In 2017, Tom and I got married. I also spent a lot of time in mental health inpatient wards at local hospitals. We bought a house. I struggled with adjusting to prolonged unemployment and learning to cope with my worsened illnesses. These were the kinds of disjointed highs and lows that marked a very dramatic year. If I had to describe 2017 in two words, they would be: love & hospitals.

2018 has been much more subdued and I’m glad for that. 2017 was hectic, nonstop. 2018 has been, on the whole, slow and steady. There have been no hospitalizations or trips to the emergency room. There have also been no major life events like our wedding or buying our house. I’ve seen both improvements and regressions in my mental health. It’s hard to draw conclusions about 2018, it has been an inconclusive kind of year. However, if I were to once again pick two words to describe my year, this one could be summarized with: loneliness & purpose.


Loneliness

For much of 2018 I have been more secluded than ever. I seldom see anyone other than Tom. This isn’t due to any barriers other than my anxiety and depression. I have many amazing family members and friends who live close by and are eager to see me. I’m dying to see them, but I can’t. My depression causes a lack of motivation and drive to connect with my loved ones. My anxiety disorders cause me to feel sick at the mere notion of seeing others. Working in tandem, my illnesses led me to enter into a cycle of seclusion, which is proving hard to break.

Loneliness has had several impacts. It leaves me with a constant aching to see the people I love. I believe it worsens my depression, particularly my feelings of worthlessness. It also takes a toll on my physical health. Between this loneliness and my continued struggle to leave the house due to my agoraphobia, I’ve had to fight to maintain a sense of hope that my life has any real value. Much like 2017, 2018 has been riddled with long and low lows, high anxiety and suicidal thoughts.

To that end, however, I’ve seen improvement. I’m much more capable of managing my symptoms than I was in 2017. I haven’t needed to be hospitalized. I’ve come quite a long way in reducing my self-harm. I have a plan for when I become depressed. I have strategies that have helped me reduce the amount of panic attacks I have in my day to day life at home. I have skills that contribute to less onerous anxiety. I have strategies to cope with panic attacks when they come, which help them resolve more quickly and less painfully. I have a lot of work left to do, but there has been progress in these areas. I carried a lot of lessons forward from 2017 and these are some of the ones that have stuck. These have perhaps been my most notable achievements this year.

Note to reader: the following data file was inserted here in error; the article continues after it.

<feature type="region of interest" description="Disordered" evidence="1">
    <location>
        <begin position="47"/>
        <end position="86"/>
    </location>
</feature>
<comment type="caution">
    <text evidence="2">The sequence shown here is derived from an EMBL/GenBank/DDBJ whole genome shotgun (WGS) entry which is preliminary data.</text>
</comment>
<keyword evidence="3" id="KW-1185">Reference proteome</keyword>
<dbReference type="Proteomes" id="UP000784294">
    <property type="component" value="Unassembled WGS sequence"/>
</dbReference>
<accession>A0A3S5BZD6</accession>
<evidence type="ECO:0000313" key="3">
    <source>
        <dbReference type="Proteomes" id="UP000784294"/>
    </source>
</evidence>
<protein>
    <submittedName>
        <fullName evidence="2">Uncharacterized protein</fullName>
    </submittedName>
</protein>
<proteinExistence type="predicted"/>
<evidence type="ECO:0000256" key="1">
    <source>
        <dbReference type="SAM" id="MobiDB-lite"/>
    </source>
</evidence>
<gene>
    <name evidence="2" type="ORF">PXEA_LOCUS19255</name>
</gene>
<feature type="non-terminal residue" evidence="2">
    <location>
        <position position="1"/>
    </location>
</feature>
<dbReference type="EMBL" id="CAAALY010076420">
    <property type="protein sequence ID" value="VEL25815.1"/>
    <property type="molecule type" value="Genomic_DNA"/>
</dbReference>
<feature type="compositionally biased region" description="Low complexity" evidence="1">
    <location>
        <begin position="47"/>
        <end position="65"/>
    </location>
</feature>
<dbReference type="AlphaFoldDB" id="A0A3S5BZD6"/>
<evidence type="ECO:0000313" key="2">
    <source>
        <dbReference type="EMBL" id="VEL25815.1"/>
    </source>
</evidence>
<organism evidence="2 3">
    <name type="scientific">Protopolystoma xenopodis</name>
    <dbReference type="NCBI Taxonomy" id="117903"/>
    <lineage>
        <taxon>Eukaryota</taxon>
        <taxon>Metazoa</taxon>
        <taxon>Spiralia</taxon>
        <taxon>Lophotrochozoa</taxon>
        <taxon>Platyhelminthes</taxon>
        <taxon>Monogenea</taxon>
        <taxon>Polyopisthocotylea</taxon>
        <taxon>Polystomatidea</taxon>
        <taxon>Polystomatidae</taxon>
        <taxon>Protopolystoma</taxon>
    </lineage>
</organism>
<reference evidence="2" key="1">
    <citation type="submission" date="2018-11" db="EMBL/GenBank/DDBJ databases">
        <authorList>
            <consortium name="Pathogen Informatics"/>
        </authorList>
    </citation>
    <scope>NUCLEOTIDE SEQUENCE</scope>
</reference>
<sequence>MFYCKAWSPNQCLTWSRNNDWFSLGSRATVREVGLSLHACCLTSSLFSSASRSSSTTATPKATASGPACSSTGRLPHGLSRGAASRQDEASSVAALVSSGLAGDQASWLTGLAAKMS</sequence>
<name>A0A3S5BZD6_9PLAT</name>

Purpose

Another achievement that marks this year is finding purpose. In December of last year, during my final hospital stay, my inpatient psychiatrist made a recommendation. The absence of work or studies since my health declined a few years ago has contributed to me feeling worthless and hopeless. With my frequent mental health related appointments in 2017, managing my mental illnesses had become my whole life. His suggestion was that I pursue some sort of volunteering or activity to help give me a sense of purpose.

The question became: What could I do from my own house, with minimal interaction with others, on a flexible schedule, that would fit in with my skill set and give me a sense of purpose?

Eventually, I created a volunteer opportunity that worked for me. I connected online with a young family of five in my neighbourhood. For a few months, I cooked a weekly healthy meal for them. It was perfect, I got to utilize one of my skill sets and interests for the betterment of others. For the first time in a long time, I felt I was making a valuable contribution to someone else. This continued until my depression worsened and I could no longer cook.

Around the same time, I also began volunteering for a political campaign leading up to an election I cared about. I was grateful to be able to place phone calls from home for the campaign. Taking on that responsibility was a significant challenge, as the phone is a source of anxiety for me. However, driven as I was to support the cause, I placed somewhere in the neighbourhood of a hundred phone calls in couple of weeks. On election day, I even pushed myself to leave the house and go to the crowded polling station to place my vote.